Sunday, November 23, 2014

MOPRA: A real interstellar explorer but its days are numbered

The MOPRA telescope will find itself out of commission in a year. 

Credit: Balt Indermuehle

Australia's MOPRA telescope, nestled in NSW's Warrumbungle National Park, is earmarked for closure in a year thanks to CSIRO funding cuts, but this one-of-a-kind telescope is well worth saving.

Few of us get the opportunity to explore space, yet the "last frontier" retains an aura of mystery that fascinates us.

The film Interstellar not only is a Hollywood blockbuster, but also provides realistic simulations of what interstellar space might look like, at least if one has the misfortune to find oneself near a black hole. So what really is out there and how do we see it?

While the astronomer's telescopes may not allow us to journey to space, they do let us peer out into the cosmos, to a realm dominated by stars and galaxies.

Mopra, located at the foot of Siding Spring Observatory, has a unique view of a section of our galaxy hidden from northern hemisphere sight. This remote outpost has been mapping the centre of the Milky Way for four years, but funding cuts only give it one more year to complete this massive task.

Interstellar exploration (from Earth)

The southern galactic plane passes directly over Australia each night and contains the richest part of our galaxy, with its dynamic centre and the majority of the active star-forming clouds in its spiral arms.

The 22m diameter Mopra radio telescope, with the author alongside. 

Credit: Cormac Purcell, CC BY-SA

The Mopra telescope has been engaged for the past four years in its cartographic survey of the fourth quadrant of our Milky Way galaxy.

This is the sector that cannot be seen from northern skies, but contains the most dynamic parts, its centre and the most active star forming clouds.

It's what we call its delta quadrant; the least explored region of the galaxy.

Mopra's survey is now two-thirds completed. Some 60 degrees of sky have been mapped along the heart of the galactic plane, and the telescope is working near perfectly.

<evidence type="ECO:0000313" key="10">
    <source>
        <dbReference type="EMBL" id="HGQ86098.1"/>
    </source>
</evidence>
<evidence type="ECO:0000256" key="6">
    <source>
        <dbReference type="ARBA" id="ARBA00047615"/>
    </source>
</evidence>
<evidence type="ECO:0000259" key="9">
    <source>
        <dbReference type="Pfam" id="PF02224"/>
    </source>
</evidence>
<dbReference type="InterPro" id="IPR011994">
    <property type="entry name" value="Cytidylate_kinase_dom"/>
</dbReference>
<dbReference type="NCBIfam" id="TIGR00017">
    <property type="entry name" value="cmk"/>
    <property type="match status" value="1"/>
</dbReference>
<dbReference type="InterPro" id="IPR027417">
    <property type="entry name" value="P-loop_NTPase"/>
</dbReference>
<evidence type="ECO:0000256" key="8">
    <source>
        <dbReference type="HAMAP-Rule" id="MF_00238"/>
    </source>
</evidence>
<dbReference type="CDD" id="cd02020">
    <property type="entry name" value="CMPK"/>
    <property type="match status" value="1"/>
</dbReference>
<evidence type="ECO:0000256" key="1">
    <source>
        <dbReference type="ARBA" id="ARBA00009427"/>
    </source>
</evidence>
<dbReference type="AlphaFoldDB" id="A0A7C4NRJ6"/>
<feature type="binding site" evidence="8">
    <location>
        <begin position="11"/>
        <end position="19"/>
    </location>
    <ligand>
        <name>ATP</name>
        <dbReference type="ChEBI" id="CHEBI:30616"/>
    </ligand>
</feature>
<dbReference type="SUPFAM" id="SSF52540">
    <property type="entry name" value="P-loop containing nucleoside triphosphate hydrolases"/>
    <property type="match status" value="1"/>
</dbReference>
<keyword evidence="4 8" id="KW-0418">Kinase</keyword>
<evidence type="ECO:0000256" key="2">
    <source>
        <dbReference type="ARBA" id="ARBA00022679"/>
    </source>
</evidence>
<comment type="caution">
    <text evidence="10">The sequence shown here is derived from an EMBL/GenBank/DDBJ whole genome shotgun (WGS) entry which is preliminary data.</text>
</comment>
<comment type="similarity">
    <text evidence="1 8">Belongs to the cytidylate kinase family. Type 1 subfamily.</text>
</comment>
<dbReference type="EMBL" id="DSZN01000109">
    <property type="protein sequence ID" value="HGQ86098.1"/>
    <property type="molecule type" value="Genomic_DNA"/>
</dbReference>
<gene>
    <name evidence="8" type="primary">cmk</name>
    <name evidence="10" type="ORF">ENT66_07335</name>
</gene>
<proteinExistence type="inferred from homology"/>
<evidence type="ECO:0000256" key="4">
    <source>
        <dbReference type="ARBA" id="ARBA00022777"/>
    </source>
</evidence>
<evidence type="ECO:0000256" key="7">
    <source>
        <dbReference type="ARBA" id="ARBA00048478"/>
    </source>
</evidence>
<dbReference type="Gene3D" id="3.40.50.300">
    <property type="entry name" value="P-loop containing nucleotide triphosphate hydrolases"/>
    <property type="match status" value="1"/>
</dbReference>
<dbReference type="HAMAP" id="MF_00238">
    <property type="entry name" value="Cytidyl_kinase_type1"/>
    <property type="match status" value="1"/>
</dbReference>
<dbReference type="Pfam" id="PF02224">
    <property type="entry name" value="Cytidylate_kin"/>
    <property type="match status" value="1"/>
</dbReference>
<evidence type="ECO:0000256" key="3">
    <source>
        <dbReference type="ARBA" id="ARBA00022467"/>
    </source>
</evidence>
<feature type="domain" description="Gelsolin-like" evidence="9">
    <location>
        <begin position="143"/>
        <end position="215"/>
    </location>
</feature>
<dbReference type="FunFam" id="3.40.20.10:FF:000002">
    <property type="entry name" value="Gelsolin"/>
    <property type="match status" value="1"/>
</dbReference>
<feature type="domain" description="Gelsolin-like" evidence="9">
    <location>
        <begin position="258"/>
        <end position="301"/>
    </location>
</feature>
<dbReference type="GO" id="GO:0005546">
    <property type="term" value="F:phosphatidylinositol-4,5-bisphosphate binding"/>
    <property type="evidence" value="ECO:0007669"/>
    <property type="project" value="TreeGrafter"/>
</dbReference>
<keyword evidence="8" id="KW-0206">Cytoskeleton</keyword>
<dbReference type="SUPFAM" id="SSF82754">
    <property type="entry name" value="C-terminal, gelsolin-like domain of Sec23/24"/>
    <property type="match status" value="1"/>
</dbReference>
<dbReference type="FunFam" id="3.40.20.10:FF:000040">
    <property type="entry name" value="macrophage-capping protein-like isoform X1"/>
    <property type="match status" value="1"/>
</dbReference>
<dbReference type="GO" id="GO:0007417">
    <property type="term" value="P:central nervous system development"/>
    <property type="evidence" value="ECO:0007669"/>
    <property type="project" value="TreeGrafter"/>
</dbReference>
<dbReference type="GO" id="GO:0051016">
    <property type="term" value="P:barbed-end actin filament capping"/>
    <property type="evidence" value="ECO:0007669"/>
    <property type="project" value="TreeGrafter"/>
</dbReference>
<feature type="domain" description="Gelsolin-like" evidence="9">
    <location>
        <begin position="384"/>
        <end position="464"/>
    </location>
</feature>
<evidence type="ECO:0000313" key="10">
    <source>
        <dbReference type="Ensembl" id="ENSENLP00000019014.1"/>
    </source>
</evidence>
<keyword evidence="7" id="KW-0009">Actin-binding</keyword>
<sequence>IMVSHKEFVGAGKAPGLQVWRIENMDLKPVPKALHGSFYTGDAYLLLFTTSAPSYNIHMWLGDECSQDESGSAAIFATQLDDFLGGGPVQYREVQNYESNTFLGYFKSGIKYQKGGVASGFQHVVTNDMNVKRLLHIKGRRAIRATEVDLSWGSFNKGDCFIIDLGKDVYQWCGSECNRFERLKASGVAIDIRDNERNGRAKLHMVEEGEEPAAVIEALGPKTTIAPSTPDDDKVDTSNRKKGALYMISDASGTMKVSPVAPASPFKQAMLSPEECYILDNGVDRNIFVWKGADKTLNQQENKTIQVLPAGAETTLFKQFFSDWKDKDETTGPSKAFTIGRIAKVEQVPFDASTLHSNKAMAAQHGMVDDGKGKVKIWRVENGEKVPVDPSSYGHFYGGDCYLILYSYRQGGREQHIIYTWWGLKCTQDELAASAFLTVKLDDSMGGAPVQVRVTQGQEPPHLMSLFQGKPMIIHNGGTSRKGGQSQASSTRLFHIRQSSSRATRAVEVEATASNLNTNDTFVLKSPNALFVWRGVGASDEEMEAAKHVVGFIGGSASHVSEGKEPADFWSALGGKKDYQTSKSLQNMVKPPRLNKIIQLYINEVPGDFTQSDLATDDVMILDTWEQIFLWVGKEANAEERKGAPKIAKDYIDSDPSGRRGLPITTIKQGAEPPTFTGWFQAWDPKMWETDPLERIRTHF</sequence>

Mopra is a radio telescope which measures interstellar gas between stars. This gas makes up 99% of the interstellar medium and provides the raw material for galactic evolution, driving the birth and death of stars.

These interstellar molecular clouds are the coldest environments in space, and may harbour the raw ingredients for life in the form of simple organic molecules.

In the Milky Way, clouds of this gas are spread over several light-years and can be a million times heavier than our sun.

With a dish 22m in diameter, the view of these gas clouds from Mopra is more than ten times sharper than the best such map astronomers currently have of the southern galactic plane.

Over the past decade, astronomers have been building up an exquisitely detailed picture of where the dust in interstellar space lies using a variety of infrared space-based telescopes.

A 10-degree portion from the new map of the galactic plane, showing molecular gas (in red) overlaid on atomic gas (in blue). 

Credit: Catherine Braiding

We know from them where the stars and gas are largely found, but we know little about the detailed distribution of gas and of the activity its clouds are engaged in.

The spectral fingerprints of the gas must be measured at longer wavelengths which requires much larger telescopes, such as Mopra.

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